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Where a Good Man Goes
Chinese: 再見阿郎
Lau Ching-Wan
Year: 1999
Director: Johnnie To Kei-Fung, Patrick Yau Tat-Chi
Producer: Johnnie To Kei-Fung, Wai Ka-Fai
Writer: Yau Nai-Hoi, Milkyway Creative Team
Cast: Lau Ching-Wan, Ruby Wong Cheuk-Ling, Lai Yiu-Cheung, Lam Suet, Ai Wai, Raymond Wong Ho-Yin, Law Wing-Cheong, Wong Wah-Ho
The Skinny: Flawed but engaging, this drama from Milky Way Films is affecting despite its exposition overload and stock characters.
 
Review
by Kozo:

Latest in the Milky Way canon is their definition of warm and fuzzy. The title harks back to Johnnie Toís overwrought All About Ah-Long as both are about immature men who find a means of growing up. Thatís where the similarities end. 

Lau Ching-Wan is Michael (wordplay on Dai Gor or Big Brother), a debt-collecting triad who checks into the small International Hotel the night after his release from jail. His first act is to get into a fight with three cabbies whereupon he gets dragged off by the cops. The hotelís proprietor, widow June (Ruby Wong), engineers his release as he was not the aggressor - the cabbies were. Ah Long goes free and such begins the slow burn romance between ex-con and widowed mother. Despite his uncouth and violent nature, Ah Long take a shine to the emotionally distant June and her son Tony.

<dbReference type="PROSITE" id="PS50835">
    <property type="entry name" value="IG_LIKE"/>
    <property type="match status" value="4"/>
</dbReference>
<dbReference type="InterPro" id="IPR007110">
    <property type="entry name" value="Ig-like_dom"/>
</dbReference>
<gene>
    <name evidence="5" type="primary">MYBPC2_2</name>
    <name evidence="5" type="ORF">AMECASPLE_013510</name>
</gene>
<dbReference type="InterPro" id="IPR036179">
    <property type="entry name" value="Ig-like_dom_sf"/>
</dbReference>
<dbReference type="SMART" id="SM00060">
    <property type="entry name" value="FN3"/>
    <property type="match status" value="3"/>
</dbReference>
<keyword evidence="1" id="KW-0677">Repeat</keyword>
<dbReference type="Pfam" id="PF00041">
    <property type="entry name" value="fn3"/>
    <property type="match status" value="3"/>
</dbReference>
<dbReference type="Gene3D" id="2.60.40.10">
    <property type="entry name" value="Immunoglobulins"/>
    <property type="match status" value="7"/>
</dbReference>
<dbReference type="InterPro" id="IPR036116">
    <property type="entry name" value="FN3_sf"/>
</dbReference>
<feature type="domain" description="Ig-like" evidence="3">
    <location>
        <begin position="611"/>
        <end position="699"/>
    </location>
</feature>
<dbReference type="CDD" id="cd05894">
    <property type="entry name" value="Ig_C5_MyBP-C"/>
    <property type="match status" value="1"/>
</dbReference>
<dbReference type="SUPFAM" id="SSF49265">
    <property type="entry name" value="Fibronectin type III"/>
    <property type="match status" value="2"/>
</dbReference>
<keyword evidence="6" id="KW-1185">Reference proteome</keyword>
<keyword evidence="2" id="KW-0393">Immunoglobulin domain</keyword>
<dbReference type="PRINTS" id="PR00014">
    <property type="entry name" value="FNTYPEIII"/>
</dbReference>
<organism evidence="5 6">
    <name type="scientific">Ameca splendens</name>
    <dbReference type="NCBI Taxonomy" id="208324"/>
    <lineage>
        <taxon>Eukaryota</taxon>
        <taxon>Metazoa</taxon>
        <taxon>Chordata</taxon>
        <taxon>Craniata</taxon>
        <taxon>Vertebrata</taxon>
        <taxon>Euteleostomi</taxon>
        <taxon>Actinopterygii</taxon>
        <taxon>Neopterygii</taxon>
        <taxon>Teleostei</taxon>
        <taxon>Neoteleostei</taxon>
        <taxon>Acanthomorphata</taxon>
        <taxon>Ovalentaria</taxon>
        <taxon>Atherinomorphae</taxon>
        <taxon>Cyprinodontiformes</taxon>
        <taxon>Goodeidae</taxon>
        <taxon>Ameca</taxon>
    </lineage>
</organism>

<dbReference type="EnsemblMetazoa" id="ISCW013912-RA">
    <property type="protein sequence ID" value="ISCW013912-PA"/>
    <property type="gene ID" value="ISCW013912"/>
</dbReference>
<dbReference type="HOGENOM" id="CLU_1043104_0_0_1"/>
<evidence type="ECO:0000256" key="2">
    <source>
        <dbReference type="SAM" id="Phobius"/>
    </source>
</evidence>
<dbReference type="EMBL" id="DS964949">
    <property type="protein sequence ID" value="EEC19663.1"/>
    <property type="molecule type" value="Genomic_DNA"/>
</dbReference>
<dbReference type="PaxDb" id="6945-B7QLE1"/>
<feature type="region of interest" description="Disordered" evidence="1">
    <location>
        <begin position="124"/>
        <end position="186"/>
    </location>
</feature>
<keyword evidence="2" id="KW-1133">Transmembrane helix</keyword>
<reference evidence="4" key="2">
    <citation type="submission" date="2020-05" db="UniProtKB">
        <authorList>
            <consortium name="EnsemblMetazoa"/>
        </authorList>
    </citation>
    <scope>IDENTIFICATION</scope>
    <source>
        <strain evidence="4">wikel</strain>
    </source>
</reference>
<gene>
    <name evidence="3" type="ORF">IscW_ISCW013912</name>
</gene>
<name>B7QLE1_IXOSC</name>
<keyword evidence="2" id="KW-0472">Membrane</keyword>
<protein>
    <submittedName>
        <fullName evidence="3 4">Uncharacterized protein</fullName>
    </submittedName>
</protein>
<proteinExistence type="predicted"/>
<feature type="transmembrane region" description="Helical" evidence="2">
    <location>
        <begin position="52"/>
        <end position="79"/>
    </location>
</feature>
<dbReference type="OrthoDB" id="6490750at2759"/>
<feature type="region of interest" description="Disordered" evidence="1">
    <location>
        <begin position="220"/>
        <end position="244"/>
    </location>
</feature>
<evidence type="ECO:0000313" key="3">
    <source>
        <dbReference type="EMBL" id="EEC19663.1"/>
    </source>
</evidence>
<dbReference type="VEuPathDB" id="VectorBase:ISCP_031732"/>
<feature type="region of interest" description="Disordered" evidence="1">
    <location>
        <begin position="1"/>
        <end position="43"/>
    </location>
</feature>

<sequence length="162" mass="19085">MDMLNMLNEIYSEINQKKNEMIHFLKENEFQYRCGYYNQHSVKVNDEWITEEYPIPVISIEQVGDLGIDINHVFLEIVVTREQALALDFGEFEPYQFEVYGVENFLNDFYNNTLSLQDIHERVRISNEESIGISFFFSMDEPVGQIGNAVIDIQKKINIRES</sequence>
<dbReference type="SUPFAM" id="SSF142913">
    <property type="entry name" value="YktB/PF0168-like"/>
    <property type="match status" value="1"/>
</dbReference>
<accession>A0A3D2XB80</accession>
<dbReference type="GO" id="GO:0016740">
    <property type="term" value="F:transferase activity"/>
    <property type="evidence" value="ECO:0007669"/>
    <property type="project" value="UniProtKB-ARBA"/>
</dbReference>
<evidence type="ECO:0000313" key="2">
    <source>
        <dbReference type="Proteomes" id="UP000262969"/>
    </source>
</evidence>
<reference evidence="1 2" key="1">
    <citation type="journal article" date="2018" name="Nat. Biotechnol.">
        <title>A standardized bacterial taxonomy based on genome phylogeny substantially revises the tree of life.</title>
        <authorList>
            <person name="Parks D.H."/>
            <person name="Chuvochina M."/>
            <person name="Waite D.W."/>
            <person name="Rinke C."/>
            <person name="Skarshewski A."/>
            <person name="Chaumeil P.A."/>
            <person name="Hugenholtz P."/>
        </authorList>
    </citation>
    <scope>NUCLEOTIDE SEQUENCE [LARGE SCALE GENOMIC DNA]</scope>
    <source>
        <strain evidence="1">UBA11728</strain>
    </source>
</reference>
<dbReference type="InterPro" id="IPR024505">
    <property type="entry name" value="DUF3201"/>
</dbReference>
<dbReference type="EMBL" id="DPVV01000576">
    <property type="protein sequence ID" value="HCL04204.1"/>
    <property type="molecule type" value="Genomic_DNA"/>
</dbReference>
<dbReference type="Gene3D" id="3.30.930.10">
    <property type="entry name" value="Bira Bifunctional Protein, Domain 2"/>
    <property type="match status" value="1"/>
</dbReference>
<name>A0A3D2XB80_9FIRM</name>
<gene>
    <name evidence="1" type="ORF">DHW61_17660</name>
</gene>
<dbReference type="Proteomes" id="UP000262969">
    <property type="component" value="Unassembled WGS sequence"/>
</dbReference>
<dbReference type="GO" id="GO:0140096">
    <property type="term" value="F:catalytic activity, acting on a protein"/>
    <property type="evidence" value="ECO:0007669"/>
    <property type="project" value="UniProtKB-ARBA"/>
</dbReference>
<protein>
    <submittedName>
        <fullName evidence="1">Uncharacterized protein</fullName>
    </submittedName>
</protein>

However, his adversaries are not so quick to let him go. The cops and cabbies gang up on Ah Long, trying to exact their revenge or prejudice on him one way or another. Itís not entirely undeserved; Ah Long is a typically defiant triad, and we grow to learn that itís all he knows. Jail is home to him, and he intends on living his life there if he doesnít get killed first. For some reason something in the International Hotel changes him. He finds a sense of family and responsibility, and if you havenít heard this plot before then you really should see more movies. 

The tale of gangster who tries to go straight is a tried and true movie clichť. Itís practically a genre itself, which is appropriate because the guys at Milky Way make genre their business. This is an excellent production highlighted by effective performances. Lau Ching-Wan brings his typical charisma to the staple character of Ah-Long. Itís not a terribly subtle performance, but it gets the job done. Ruby Wong doesnít do much more than refuse to smile, but she brings a quiet dignity to June. 

However, this film wouldnít be getting any praise if it werenít for the direction from Johnnie To and Patrick Yau. This is a drama, but their pacing and construction bring a light quality to the proceedings. Somewhat akin to Yauís The Odd One Dies, Where a Good Man Goes works best when it asks us to understand the characters through their actions, or sometimes their inaction. 

Thereís a lot of dialogue, though. This is probably the most talky of all Milky Wayís productions - meaning that weíre treated to the hows and whys by filmís end. Itís satisfactory, but the verbalizing undermines the drama. Still, this is a film worth watching for its sense of humanity amid the triad underworld. Besides, it manages to deliver on that rarest of events: a Milky Way production with a happy ending. (Kozo 1999)

 
Availability: DVD (Hong Kong)
Region 0 NTSC
Mei Ah Laser
Widescreen
Cantonese and Mandarin Language Tracks
Dolby Digital 5.1
Removable English and Chinese Subtitles

image courtesy of Mei Ah Laser Disc Co., Ltd.

   
 
 
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